Throughout his life, Hugo Black's cockiness, sternness, and stubborn determination won him many critics. On every occasion, as Howard Ball shows, Black proved his critics wrong. He became a major presence in the Senate and one of the great Justices ever to sit on the Supreme Court.

Product Details

ISBN-13:
9780195078145
Publisher:
Oxford University Press
Publication date:
09/12/1996
Pages:
328
Product dimensions:
6.50(w) x 9.56(h) x 1.07(d)

Table of Contents

Chronology xiii
Introduction 3(7)
One / Hugo L. Black: Cold Steel Warrior
10(19)
The Owen Roberts Letter Incident
10(5)
The Strong, Vigorous Temperament
15(3)
Steely Tough at Home
18(5)
Use of Language
23(1)
The Human Dilemma
24(2)
Love Affair with the Court
26(1)
The Cold Steel Warrior's Vision of the Future
27(2)
Two / Alabama Roots
29(19)
The South
30(6)
Race and Racism in Alabama
36(3)
Family History
39(4)
The Complex Man from Alabama
43(5)
Three / The Birmingham Years
48(21)
Practicing Law in Birmingham
50(2)
Police Court Judge
52(2)
Birmingham's Prosecutor (Jefferson County)
54(2)
The Army, Loves, and Marriage
56(4)
Joining the Ku Klux Klan
60(2)
Running for the U.S. Senate
62(7)
Four / Senator from Alabama
69(20)
The Legislator from Alabama
71(8)
The Public Utility Holding Company Battle
79(1)
"Go for The Jugular" Senate Inquisitor
80(6)
The President's Court-Packing Plan
86(3)
Five / "I Nominate Hugo L. Black of Alabama"
89(18)
The President Nominates, the Senate Confirms
90(5)
Membership in the Klan: Sit or Quit
95(5)
Friendship with Walter White of the NAACP
100(7)
Six / The Supreme Court Justice from Alabama: The Role and Functions of the U.S. Supreme Court
107(17)
The Constitution as Fundamental Law
109(3)
Constitutional Powers of Government
112(1)
Constitutional Limits on Governmental Uses of Power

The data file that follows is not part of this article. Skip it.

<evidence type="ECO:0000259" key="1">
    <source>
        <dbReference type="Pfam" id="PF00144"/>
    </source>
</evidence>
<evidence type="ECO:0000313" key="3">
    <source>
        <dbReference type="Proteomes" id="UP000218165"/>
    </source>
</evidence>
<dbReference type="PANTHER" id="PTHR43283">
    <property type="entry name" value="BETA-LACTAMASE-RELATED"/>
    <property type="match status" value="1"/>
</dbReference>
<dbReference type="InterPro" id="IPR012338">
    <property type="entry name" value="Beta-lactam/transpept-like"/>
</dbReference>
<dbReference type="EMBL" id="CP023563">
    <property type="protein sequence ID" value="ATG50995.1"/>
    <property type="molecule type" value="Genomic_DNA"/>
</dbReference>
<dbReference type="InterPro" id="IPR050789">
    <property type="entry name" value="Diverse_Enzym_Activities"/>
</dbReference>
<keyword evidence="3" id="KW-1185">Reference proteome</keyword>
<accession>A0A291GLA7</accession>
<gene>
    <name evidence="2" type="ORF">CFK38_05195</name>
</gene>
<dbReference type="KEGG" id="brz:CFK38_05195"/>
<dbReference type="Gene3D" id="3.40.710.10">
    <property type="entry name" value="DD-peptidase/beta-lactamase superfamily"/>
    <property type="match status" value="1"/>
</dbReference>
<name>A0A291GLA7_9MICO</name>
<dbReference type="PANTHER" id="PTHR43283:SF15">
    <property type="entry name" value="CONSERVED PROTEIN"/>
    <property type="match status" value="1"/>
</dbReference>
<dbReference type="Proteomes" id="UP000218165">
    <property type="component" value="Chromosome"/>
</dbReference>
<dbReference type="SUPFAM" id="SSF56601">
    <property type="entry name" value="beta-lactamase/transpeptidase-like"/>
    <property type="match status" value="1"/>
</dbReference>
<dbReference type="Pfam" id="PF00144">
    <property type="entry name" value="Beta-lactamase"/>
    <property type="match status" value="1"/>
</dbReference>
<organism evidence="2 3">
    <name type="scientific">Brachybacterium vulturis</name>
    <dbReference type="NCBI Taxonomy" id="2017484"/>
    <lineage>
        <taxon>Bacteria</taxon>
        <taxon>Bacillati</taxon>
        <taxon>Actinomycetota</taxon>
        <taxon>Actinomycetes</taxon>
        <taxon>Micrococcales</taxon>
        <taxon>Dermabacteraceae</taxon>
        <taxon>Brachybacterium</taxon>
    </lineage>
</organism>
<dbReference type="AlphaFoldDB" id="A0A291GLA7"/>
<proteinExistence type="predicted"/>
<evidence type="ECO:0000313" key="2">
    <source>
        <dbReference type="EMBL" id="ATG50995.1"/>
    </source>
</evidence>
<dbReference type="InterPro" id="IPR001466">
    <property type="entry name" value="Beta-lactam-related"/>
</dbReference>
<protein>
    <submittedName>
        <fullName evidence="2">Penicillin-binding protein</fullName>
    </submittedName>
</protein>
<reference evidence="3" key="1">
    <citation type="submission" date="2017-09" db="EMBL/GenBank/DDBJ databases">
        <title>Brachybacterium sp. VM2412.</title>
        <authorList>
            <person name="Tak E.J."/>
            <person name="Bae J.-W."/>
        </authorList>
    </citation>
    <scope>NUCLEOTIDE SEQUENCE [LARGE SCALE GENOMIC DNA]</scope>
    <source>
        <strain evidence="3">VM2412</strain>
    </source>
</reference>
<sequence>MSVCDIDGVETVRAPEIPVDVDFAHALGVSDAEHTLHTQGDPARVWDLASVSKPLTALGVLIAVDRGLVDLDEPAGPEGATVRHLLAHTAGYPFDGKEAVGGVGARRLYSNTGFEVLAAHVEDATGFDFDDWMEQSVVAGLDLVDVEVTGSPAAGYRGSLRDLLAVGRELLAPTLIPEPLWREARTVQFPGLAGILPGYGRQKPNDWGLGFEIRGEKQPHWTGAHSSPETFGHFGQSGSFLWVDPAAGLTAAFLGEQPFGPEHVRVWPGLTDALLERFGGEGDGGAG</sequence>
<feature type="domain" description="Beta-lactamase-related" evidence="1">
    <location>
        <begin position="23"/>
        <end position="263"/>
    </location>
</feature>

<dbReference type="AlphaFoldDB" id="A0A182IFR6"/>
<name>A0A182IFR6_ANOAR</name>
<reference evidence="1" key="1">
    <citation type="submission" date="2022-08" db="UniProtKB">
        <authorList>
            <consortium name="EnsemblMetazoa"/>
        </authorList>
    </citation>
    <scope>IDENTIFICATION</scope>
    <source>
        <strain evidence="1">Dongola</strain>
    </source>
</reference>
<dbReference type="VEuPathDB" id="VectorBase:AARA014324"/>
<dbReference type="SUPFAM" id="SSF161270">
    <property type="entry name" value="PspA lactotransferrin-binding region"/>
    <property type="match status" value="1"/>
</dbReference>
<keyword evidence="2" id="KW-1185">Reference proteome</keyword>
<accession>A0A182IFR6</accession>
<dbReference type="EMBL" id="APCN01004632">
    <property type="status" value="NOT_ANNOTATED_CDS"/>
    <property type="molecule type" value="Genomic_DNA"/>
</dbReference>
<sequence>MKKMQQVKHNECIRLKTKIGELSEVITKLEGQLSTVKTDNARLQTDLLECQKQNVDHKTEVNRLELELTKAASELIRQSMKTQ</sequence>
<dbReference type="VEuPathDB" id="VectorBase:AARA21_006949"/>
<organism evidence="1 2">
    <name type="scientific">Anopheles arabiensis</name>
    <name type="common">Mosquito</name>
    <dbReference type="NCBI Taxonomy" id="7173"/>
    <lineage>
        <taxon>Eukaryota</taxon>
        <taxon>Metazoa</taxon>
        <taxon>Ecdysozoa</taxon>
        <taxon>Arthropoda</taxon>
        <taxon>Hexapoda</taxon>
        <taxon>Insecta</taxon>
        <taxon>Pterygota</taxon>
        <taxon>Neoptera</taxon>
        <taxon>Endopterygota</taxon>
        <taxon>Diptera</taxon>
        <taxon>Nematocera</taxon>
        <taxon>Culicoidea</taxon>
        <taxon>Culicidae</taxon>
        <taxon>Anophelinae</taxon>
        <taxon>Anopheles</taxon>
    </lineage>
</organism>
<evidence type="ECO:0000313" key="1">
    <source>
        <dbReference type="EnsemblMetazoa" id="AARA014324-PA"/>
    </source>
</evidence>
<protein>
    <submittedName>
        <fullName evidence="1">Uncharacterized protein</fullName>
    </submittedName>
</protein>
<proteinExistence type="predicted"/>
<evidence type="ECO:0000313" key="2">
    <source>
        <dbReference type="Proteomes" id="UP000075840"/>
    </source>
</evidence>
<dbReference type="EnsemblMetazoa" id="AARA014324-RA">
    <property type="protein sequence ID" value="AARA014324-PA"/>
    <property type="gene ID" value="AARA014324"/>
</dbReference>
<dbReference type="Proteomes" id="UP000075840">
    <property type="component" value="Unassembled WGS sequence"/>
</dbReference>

113(3)
Due Process of Law
116(1)
The Equal Protection Clause
117(2)
The Judicial Function in a Constitutional Government
119(2)
The Role of the Supreme Court in American Politics
121(3)
Seven / Friends, Enemies, and Legal "Children"
124(45)
The Fur Begins to Fly: Conflict in the Court
127(3)
Friends and Enemies
130(1)
William O. Douglas
131(6)
Felix Frankfurter
137(8)
Robert H. Jackson
145(7)
Abe Fortas
152(5)
William J. Brennan, Jr.
157(5)
John M. Harlan II
162(4)
Hugo's Other "Children," His Law Clerks
166(3)
Eight / Commitment to "Our Federalism" and to the Primacy of Freedom of Expression
169(41)
"Our Federalism": Black's Perspective on the Federal-State Relationship in America
171(17)
The "Firstness" of the First Amendment
188(12)
"Speech Plus Conduct" and Other Controversial First Amendment Free-Speech Questions
200(10)
Nine / Fourteenth Amendment Battles: Incorporation, Due Process, Equal Protection, and "New Rights"
210(34)
Should the Bill of Rights Be "Incorporated" into the Fourteenth Amendment?
211(7)
Due Process of Law: The Continuing Clash of Views
218(3)
Equal Protection of the Laws
221(15)
Creating "New Rights"
236(8)
Ten / The Enduring Legacy
244(9)
The Death of the Judge
244(2)
The Enduring Legacy
246(4)
Above All, the Constitution
250(3)
Notes 253(36)
Bibliography 289(5)
Cases Cited 294(3)
Index 297